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Abstract Detail

Conservation Biology

Hansel, Nicole [1], Pence, Valerie [2], Tepe, Eric [3].

Comparison of post cryopreservation survival of hyperhydric and more normal phenotypes of Cycladenia humilis var. jonesii, and Crotalaria avonensis.

The physiological disorder in in vitro plants known as hyperhydricity is characterized by an excess of water in the plant tissues. It is thought that this condition is suboptimal for cryopreservation, because the water could crystallize during exposure to liquid nitrogen (LN) and kill the tissues. In this study, two species, Cycladenia humilis var. jonesii (threatened) and Crotalaria avonensis (endangered), were investigated for post-cryopreservation survival of both a more normal (MN) and a hyperhydric (HH) phenotype. Cycladenia humilis var. jonesii was grown on Driver and Kuniyuki Walnut (DKW) medium with 0.5 mg/L of the cytokinin, benzylaminopurine (BAP). The HH phenotype was maintained in tubes with closed caps and the MN phenotype was maintained in tubes with vented caps. The Cr. avonensis HH phenotype was grown on a Murashige and Skoog (MS) medium with 1 mg/L BAP in tubes with closed caps, while the MN phenotype was grown on an MS medium with lower nitrogen (3 mM NO3, 1.5 mM NH4) and 0.1 mg/L BAP and vented caps. Shoot tips were isolated and, after 1-2 days on pre-culture medium with 10 uM of the stress hormone abscisic acid (ABA) and 0.3 M mannitol, shoot tips were exposed to LN using droplet vitrification. Data on survival were taken at two and four weeks measuring both callus and shoot formation. There was no significant difference in post LN exposure survival between the two phenotypes for either species (Tukey-Kramer ANOVA, p >0.05, for all at both 2 and 4 weeks), but there were developmental differences. In both species, the HH form had significantly more callus at 2 weeks than the MN (p<0.05), but shoots did not develop until 4 weeks. In contrast, MN shoot tips for Cy. humilis var. jonesii began developing at 2 weeks, but many were dead by 4 weeks. Thus, while there was no significant difference in survival through cryopreservation between these two phenotypes, there were differences in the development of these two forms during recovery growth.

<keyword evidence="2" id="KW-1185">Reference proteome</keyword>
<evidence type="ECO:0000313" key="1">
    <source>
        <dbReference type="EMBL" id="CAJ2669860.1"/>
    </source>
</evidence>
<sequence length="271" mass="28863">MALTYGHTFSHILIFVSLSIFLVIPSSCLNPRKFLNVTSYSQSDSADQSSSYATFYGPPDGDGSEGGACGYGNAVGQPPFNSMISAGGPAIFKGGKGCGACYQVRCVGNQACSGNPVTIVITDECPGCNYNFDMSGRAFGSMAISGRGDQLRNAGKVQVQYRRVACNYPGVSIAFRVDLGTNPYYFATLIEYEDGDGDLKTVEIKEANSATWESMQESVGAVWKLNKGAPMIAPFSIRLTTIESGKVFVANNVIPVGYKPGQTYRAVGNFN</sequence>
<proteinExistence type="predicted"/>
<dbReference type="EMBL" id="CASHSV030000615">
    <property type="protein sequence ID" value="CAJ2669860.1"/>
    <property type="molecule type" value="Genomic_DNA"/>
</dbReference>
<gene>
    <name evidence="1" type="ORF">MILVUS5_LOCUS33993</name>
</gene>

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Related Links:
CREW Plant Research at the Cincinnati Zoo & Botanical Garden
BryoBioBank at the Cincinnati Zoo & Botanical Garden

1 - University of Cincinnati, Department of Biological Sciences, 614 Rieveschl Hall, Cincinnati, Ohio, 45221, USA
2 - Cincinnati Zoo and Botanical Garden, CREW, 3400 Vine St, Cincinnati, OH, 45220, USA
3 - University Of Cincinnati, Department Of Biological Sciences, 614 Rieveschl Hall, Cincinnati, OH, 45221, United States

Tissue Culture

Presentation Type: Poster
Session: P, Conservation Biology
Location: Grand Ballroom - Exhibit Hall/Mayo Civic Center
Date: Monday, July 23rd, 2018
Time: 5:30 PM This poster will be presented at 5:30 pm. The Poster Session runs from 5:30 pm to 7:00 pm. Posters with odd poster numbers are presented at 5:30 pm, and posters with even poster numbers are presented at 6:15 pm.
Number: PCB013
Abstract ID:835
Candidate for Awards:None

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